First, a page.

John Calvin's Conversion in His Own Words

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John Calvin, like many Reformers such as Zwingli, Farel, Viret, and Beza, recounted how God reached out to them in grace and took them from a life of religiosity to one, as Calvin described his friend William/Guillaume Farel, "who burned with an extraordinary zeal to advance the gospel." 

Calvin describes this process in his own words in his introduction to his Commentary on the Psalms (from 1557) as well as in a letter to Cardinal Sadoleto in 1539.
As you read the following accounts, take note of the following:

a. the grace and power of God to reach out to him and "subdue" him

b. how he was stuck in "a mire" of "superstitions"

c. his former unteachableness

d. an insinuation that he was involved in a change from false godliness to "true godliness"

e. the change from religiosity to "a burning desire."

f. fear of embracing useless novelties and so offending the established Church

g. an extrication from his fears of judgment.

But as he [King David]  was taken from the sheepfold, and elevated to the rank of supreme authority; so God having taken me from my originally obscure and humble condition, has reckoned me worthy of being invested with the honourable office of a preacher and minister of the gospel.

When I was as yet a very little boy, my father had destined me for the study of theology. But afterwards, when he considered that the legal profession commonly raised those who followed it to wealth, this prospect induced him suddenly to change his purpose. Thus it came to pass, that I was withdrawn from the study of philosophy, and was put to the study of law. To this pursuit I endeavoured faithfully to apply myself, in obedience to the will of my father; but God, by the secret guidance of his providence, at length gave a different direction to my course.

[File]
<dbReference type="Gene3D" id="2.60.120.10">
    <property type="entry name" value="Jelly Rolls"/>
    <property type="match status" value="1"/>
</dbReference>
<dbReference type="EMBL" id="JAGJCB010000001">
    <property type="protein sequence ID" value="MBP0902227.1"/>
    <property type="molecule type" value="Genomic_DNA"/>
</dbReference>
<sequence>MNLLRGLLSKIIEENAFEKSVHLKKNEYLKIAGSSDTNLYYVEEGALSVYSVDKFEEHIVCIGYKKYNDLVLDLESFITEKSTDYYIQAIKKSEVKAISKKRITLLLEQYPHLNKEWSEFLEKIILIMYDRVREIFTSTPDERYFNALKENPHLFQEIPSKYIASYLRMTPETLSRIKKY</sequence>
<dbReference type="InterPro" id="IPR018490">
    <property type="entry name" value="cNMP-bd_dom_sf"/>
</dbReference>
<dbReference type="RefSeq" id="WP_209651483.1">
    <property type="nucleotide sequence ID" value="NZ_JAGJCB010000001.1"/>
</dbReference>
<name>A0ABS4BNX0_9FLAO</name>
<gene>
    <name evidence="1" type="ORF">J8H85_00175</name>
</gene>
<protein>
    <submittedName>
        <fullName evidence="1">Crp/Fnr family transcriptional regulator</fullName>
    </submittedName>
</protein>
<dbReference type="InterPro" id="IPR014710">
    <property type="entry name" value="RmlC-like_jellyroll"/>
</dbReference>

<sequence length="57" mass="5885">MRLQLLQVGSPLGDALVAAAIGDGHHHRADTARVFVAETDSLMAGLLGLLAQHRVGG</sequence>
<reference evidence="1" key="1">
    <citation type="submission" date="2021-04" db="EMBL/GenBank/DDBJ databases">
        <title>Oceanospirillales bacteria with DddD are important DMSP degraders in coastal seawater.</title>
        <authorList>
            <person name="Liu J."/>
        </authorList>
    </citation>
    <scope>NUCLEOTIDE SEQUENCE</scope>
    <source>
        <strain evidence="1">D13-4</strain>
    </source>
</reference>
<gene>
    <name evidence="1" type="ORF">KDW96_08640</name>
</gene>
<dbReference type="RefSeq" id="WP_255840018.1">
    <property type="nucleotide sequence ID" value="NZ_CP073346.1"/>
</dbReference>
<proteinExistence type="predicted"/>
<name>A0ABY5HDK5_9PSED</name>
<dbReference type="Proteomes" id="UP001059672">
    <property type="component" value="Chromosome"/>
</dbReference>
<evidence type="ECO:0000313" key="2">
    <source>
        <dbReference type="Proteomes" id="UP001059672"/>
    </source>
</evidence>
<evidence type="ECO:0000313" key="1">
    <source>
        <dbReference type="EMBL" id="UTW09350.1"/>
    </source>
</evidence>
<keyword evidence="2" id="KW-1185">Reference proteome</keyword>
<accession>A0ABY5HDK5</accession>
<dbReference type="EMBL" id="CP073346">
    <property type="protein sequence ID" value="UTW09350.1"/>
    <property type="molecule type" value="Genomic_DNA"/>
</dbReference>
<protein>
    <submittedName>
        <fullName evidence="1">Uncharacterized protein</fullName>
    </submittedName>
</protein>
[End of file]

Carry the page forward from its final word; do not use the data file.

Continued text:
And first, since I was too obstinately devoted to the superstitions of Popery to be easily extricated from so profound an abyss of mire, God by a sudden (or unexpected) [Latin subita] conversion subdued and brought my mind to a teachable frame, which was more hardened in such matters than might have been expected from one at my early period of life. Having thus received some taste and knowledge of true godliness, I was immediately inflamed with so intense a desire.

Source: John Calvin, Commentary on the Book of Psalms, trans. James Anderson, vol. 1 (Edinburgh: Calvin Translation Society, 1845), xl-xli (preface).